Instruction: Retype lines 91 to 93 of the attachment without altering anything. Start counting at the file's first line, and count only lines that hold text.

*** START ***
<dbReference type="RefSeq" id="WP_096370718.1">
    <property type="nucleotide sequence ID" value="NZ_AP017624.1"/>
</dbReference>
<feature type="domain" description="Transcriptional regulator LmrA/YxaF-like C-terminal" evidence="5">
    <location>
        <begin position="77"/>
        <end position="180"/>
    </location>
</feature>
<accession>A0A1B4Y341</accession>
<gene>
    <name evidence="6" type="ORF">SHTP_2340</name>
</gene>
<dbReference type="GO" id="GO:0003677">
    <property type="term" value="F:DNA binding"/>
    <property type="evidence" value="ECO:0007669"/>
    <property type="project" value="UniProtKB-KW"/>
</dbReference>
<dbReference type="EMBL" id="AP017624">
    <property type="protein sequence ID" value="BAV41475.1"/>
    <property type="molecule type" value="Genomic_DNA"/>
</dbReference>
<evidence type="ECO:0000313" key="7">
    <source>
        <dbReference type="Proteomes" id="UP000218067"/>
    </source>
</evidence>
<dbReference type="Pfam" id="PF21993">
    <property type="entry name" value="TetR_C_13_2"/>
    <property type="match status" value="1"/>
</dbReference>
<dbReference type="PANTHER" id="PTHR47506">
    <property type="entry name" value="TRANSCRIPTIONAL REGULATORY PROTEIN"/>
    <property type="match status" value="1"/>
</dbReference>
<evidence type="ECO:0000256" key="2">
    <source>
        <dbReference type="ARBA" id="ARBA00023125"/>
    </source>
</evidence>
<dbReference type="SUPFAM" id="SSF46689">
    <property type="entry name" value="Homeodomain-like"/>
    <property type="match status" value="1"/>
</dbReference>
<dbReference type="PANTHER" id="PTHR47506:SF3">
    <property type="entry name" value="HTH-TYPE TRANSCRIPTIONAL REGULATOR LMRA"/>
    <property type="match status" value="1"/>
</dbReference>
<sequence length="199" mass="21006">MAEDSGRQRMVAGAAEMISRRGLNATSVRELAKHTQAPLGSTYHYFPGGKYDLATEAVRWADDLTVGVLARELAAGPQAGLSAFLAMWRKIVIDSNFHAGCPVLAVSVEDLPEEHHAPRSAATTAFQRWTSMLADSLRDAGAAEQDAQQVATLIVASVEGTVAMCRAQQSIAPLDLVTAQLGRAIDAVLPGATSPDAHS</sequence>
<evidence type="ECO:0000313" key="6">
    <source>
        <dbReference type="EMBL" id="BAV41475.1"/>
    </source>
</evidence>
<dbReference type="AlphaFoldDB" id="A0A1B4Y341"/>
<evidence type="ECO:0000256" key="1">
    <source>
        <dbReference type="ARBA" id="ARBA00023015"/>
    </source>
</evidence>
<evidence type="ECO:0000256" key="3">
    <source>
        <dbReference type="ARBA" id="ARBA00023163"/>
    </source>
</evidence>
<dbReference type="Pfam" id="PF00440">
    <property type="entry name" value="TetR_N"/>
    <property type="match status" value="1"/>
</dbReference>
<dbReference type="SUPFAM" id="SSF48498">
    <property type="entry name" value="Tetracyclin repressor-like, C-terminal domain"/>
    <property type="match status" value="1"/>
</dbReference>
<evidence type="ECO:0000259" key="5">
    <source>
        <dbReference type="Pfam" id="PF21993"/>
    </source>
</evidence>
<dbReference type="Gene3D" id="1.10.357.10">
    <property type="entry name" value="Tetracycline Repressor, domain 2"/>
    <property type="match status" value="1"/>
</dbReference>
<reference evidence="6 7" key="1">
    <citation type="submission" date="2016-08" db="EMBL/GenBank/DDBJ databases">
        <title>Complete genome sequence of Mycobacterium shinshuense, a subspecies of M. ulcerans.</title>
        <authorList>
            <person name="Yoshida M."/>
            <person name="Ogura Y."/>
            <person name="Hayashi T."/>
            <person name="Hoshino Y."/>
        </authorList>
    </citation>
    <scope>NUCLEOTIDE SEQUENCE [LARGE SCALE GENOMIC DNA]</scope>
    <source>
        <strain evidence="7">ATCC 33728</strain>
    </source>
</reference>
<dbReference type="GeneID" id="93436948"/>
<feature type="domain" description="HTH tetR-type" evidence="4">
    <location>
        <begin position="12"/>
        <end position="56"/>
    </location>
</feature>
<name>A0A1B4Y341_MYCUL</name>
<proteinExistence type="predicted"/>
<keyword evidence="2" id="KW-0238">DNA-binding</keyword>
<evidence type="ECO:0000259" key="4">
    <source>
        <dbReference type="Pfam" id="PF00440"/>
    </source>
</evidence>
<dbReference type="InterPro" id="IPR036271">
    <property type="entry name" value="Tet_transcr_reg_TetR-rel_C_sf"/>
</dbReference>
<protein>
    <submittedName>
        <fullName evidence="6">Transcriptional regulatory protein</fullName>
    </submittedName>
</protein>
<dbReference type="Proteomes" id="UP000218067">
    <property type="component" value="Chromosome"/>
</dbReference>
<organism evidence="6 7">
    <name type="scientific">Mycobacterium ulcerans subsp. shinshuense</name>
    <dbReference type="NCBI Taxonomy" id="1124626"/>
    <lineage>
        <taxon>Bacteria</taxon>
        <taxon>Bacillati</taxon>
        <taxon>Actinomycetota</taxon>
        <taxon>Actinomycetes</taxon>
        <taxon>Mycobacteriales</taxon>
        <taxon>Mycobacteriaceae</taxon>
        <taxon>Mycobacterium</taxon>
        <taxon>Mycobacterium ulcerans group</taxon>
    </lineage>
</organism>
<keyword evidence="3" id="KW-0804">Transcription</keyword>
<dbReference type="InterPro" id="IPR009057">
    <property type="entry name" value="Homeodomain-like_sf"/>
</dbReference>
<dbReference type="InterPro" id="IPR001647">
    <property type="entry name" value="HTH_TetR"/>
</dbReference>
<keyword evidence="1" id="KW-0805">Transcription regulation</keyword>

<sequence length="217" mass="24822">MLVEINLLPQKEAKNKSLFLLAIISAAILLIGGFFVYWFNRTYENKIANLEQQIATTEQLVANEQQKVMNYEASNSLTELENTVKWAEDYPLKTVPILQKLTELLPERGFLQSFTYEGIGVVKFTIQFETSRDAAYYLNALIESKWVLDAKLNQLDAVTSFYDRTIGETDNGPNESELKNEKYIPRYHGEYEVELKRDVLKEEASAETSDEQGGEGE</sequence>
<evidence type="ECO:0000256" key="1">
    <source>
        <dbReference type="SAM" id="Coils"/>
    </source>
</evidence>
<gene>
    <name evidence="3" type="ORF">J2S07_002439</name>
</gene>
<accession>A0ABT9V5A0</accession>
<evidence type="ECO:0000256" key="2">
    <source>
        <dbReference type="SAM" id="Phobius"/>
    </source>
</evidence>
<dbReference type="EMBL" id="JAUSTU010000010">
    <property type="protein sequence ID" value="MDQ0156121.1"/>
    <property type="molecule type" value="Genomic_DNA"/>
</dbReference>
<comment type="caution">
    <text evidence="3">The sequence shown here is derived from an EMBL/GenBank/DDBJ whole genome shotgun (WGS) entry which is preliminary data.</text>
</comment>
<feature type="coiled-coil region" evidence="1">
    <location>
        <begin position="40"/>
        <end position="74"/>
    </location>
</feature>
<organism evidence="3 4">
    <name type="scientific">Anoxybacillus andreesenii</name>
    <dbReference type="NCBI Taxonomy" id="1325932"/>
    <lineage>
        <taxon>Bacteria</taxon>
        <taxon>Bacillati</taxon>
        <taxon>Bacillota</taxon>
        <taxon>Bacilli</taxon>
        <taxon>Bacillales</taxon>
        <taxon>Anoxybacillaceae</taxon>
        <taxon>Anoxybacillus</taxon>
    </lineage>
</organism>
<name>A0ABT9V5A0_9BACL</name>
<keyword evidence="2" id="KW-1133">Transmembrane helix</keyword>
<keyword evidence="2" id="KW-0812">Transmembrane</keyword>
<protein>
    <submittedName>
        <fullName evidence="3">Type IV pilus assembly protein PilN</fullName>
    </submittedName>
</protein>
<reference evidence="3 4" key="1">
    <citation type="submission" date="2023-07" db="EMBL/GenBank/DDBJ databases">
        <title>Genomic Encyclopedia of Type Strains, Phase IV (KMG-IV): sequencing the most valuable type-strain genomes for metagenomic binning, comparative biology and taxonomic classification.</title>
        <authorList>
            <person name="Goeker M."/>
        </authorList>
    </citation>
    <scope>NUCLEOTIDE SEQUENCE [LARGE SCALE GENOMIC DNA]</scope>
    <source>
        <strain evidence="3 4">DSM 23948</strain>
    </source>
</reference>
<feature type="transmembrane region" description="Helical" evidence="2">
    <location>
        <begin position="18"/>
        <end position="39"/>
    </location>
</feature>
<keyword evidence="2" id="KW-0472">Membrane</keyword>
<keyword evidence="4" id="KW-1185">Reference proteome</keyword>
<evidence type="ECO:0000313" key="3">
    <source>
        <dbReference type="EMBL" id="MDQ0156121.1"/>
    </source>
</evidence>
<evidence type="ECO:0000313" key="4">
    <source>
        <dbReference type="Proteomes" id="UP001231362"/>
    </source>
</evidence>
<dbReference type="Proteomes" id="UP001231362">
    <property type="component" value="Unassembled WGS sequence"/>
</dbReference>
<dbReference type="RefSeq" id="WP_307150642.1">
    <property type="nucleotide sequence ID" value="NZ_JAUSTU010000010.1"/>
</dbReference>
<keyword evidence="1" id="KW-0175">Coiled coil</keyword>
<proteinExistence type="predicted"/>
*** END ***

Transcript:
        </authorList>
    </citation>
    <scope>NUCLEOTIDE SEQUENCE [LARGE SCALE GENOMIC DNA]</scope>